From vast expanses of scorching sands to immense ice sheets, deserts can take different forms. But which hot and cold deserts are the most immense on the planet? And which types of life can survive in these extremely dry places?
To answer this record-setting question, it's important to consider what exactly makes a desert a desert. According to Jonathan Wille (opens in new tab), an Antarctic meteorologist and climatologist at the University of Grenoble in France, any region that sees less than 9.8 inches (25 centimeters) of precipitation per year qualifies as a desert.
When all such regions are considered, Antarctica qualifies as Earth's largest cold desert, and the Sahara is the largest hot desert.
"At 14.2 million square kilometers [5.5 million square miles], Antarctica is the largest desert in the world," Wille told Live Science. "Some regions of Antarctica, like the McMurdo Dry Valleys, are believed to have not received any precipitation in 14 million years." This epic lack of precipitation is due in large part to cold temperatures, nearby mountains that block clouds, and strong winds that suck moisture from the air.
Even for a desert, this region is exceptionally parched. According to scientists who are part of the National Science Foundation's LTER (opens in new tab) (Long-Term Ecological Research) project in Antarctica, the McMurdo Dry Valleys have no snow or ice except for the few lakes that are permanently iced over. But it isn't completely barren. There are microbes, mosses and lichens that can tolerate the dry deep freeze.
Related: Why do deserts get so cold at night?
Wille, who led a 2021 study in the journal JGR Atmospheres (opens in new tab) looking into Antarctic precipitation, thinks this frozen desert is often overlooked. Although far inland areas of Antarctica are mostly devoid of life, he said that more organisms, such as petrels and penguins, set up shop where they can snap up fish and other sea creatures from the frigid waters, and seals sometimes come ashore.
Predictably, the Sahara desert, which stretches across northern Africa, is the stark opposite of Antarctica. It measures 3.55 million square miles (9.2 million square km). But although some may see it as a wasteland, it's surprisingly diverse. This desert reveals a variety of both geographical features and life-forms, according to André Vicente Liz (opens in new tab), a doctoral candidate at the University of Porto in Portugal.
"The Sahara presents obvious geographic characteristics that largely contradict the established perception, primarily a highly diverse [landscape] and different… types [of materials beneath the surface] but also considerable spatial variability in climate," Liz told Live Science.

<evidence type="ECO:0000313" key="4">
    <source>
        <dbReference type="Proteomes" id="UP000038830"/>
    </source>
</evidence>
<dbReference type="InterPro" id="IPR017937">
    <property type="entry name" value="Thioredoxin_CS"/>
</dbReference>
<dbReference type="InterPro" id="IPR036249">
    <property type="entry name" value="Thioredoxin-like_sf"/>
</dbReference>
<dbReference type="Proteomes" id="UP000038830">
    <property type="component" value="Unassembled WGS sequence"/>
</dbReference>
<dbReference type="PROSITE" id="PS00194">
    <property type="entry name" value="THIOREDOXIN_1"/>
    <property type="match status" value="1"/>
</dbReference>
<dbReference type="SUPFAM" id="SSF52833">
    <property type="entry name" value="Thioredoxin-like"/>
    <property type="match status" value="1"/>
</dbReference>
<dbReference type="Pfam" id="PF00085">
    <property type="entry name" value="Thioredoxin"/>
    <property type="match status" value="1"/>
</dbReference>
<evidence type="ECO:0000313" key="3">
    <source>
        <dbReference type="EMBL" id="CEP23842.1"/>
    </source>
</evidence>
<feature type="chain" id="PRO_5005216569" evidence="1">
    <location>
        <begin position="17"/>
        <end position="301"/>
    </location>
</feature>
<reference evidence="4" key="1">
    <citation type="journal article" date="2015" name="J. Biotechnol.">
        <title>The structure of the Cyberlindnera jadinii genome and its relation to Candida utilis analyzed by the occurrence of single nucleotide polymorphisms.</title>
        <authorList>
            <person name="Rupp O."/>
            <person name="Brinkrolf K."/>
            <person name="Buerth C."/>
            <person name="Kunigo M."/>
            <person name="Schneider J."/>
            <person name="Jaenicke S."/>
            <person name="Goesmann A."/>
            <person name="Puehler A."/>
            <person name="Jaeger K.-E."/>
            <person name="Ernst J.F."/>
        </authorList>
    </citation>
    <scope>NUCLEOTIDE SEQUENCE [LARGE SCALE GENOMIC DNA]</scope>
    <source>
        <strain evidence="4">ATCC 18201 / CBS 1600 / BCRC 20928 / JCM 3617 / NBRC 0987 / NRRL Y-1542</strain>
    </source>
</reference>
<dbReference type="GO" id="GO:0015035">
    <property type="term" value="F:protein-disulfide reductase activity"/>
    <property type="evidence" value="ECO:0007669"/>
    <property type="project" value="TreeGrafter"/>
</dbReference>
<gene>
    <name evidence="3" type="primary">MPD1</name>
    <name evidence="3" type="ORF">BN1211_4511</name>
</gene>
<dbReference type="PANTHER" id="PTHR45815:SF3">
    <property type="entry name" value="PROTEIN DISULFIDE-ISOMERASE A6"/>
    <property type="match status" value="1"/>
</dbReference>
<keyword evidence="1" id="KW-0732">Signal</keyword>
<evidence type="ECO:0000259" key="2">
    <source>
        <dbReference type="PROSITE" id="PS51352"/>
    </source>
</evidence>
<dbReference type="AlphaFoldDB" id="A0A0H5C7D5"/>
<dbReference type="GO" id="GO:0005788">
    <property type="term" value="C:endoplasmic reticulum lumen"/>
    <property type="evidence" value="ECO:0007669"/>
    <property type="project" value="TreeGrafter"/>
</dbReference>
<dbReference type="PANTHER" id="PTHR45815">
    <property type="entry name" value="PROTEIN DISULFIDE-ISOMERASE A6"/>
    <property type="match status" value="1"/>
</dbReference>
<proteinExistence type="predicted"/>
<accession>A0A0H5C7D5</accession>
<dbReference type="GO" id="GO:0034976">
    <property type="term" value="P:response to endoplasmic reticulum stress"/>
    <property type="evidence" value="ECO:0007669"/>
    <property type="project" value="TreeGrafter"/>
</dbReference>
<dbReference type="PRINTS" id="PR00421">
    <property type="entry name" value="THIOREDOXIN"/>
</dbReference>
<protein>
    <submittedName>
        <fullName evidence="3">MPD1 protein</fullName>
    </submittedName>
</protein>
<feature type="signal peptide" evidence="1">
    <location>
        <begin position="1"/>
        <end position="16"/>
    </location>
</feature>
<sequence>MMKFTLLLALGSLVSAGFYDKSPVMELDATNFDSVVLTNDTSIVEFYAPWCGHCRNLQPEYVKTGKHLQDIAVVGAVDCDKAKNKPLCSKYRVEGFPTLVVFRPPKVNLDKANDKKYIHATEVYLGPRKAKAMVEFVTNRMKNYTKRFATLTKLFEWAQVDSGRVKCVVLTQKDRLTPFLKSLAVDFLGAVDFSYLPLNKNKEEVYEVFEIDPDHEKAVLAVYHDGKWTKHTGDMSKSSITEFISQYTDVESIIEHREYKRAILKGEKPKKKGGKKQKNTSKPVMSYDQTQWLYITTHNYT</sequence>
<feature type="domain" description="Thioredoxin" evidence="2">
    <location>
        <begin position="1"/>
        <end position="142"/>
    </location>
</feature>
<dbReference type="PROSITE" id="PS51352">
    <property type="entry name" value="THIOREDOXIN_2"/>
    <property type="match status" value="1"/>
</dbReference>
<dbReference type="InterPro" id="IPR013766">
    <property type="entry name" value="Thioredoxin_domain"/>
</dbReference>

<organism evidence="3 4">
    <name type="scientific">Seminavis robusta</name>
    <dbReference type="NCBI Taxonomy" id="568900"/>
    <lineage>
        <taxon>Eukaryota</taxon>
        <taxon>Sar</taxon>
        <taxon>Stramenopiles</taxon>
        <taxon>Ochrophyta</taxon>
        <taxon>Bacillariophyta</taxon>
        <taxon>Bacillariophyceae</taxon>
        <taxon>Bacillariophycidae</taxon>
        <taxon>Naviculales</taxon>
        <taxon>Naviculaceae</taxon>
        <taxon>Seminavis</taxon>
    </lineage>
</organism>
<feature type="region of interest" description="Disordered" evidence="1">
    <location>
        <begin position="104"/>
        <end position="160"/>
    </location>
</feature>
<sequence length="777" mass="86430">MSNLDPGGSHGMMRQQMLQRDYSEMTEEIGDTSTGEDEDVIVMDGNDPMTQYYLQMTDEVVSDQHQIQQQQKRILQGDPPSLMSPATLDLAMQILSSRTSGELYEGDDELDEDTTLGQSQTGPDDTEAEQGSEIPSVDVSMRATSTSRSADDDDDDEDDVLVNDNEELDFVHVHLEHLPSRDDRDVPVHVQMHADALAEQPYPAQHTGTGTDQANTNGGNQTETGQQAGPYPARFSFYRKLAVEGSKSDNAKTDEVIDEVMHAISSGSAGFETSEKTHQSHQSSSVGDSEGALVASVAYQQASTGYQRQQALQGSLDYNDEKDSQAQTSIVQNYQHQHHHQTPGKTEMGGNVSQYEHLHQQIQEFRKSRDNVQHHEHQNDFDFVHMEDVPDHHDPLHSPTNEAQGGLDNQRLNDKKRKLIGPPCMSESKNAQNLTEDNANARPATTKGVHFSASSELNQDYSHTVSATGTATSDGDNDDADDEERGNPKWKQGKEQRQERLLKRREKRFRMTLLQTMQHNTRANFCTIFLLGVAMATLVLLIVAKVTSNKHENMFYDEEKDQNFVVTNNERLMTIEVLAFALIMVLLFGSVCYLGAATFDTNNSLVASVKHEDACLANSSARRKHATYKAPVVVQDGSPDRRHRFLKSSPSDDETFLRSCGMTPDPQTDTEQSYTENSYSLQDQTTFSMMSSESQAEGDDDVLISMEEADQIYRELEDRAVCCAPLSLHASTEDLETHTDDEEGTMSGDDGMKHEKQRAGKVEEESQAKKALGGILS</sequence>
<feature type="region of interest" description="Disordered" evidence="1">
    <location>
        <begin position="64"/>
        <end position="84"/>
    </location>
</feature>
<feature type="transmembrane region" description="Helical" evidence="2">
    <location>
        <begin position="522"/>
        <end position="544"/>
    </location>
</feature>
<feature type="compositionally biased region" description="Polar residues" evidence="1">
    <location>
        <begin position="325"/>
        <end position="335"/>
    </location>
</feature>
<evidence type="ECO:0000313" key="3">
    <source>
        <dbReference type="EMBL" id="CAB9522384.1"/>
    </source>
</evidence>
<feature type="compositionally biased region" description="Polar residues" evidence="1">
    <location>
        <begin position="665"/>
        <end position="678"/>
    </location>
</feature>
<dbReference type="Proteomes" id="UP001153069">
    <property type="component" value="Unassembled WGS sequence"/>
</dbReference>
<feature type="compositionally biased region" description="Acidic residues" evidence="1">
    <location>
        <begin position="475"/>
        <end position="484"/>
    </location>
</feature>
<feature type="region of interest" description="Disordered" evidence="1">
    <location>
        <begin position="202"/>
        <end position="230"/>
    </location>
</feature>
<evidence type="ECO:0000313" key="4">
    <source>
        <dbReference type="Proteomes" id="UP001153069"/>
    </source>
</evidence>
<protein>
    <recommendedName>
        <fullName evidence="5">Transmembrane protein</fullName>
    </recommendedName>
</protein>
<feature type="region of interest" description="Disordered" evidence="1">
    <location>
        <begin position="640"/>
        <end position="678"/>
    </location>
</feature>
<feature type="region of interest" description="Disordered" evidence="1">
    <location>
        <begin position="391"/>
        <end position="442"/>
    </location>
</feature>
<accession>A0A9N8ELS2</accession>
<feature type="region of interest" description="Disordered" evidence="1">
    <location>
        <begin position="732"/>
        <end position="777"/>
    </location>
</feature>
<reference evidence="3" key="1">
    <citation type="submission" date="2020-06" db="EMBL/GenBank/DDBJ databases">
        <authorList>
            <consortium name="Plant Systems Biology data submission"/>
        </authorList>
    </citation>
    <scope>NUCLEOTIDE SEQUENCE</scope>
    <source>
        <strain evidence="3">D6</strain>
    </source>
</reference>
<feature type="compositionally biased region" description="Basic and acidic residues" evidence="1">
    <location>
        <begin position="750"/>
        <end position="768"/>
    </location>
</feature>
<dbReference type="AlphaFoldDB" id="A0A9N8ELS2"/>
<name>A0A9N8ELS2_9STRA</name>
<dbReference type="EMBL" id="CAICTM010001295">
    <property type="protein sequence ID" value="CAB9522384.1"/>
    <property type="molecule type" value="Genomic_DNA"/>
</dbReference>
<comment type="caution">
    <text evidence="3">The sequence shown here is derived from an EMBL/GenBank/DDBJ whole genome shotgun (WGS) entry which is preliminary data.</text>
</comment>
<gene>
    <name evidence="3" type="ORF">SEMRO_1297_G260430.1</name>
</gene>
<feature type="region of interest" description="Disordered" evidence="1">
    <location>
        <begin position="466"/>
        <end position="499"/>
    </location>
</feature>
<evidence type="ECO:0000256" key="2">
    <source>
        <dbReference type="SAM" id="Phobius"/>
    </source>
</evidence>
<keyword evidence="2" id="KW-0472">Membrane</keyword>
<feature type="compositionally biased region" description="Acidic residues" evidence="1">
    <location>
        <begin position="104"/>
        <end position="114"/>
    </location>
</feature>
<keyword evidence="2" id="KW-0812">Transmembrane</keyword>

The diverse landscapes of the Sahara include not just its famous sand dunes but also rock terrain, salt flats, mountains and savannas that may even have water. There have been drastic shifts in the desert's climate in the past, which has led to vast biodiversity in different regions of the desert. Liz led a 2022 study in the Journal of Biogeography (opens in new tab) exploring Saharan animal species that had previously not been given much attention.
In hot deserts, cold-blooded creatures thrive because their body temperatures adjust to the temperature of their surroundings as they move from scorching sunlight into cool burrows. Liz has observed many small lizard species that have adapted especially well to the arid environment. Some reptiles and amphibians can also hibernate during times of drought. Besides lizards, snakes, scorpions, beetles and ants, and even a few frogs and toads that live in rock pools, the Sahara is also home to mammals and birds. Antelope, camels, cheetahs, ostriches and desert foxes are just some of the warm-blooded animals that can survive in the Sahara.
There are some areas, such as rock pools known as "gueltas," where biodiversity is especially high because they act as refuges for species that had to flee their habitats due to a sudden, intolerable change in weather. In the face of climate change, Liz and his colleagues are studying these regions closely to find out what makes them good spots for survival.
"These areas are known as biodiversity 'refugia' and are especially interesting for conservation planning in the current context of climate emergency, where they can play a key role as climatic buffers," he said.
So deserts can be deceptive places that only look lifeless until something crawls or slithers out. They may be dry, but that means anything but monotonous.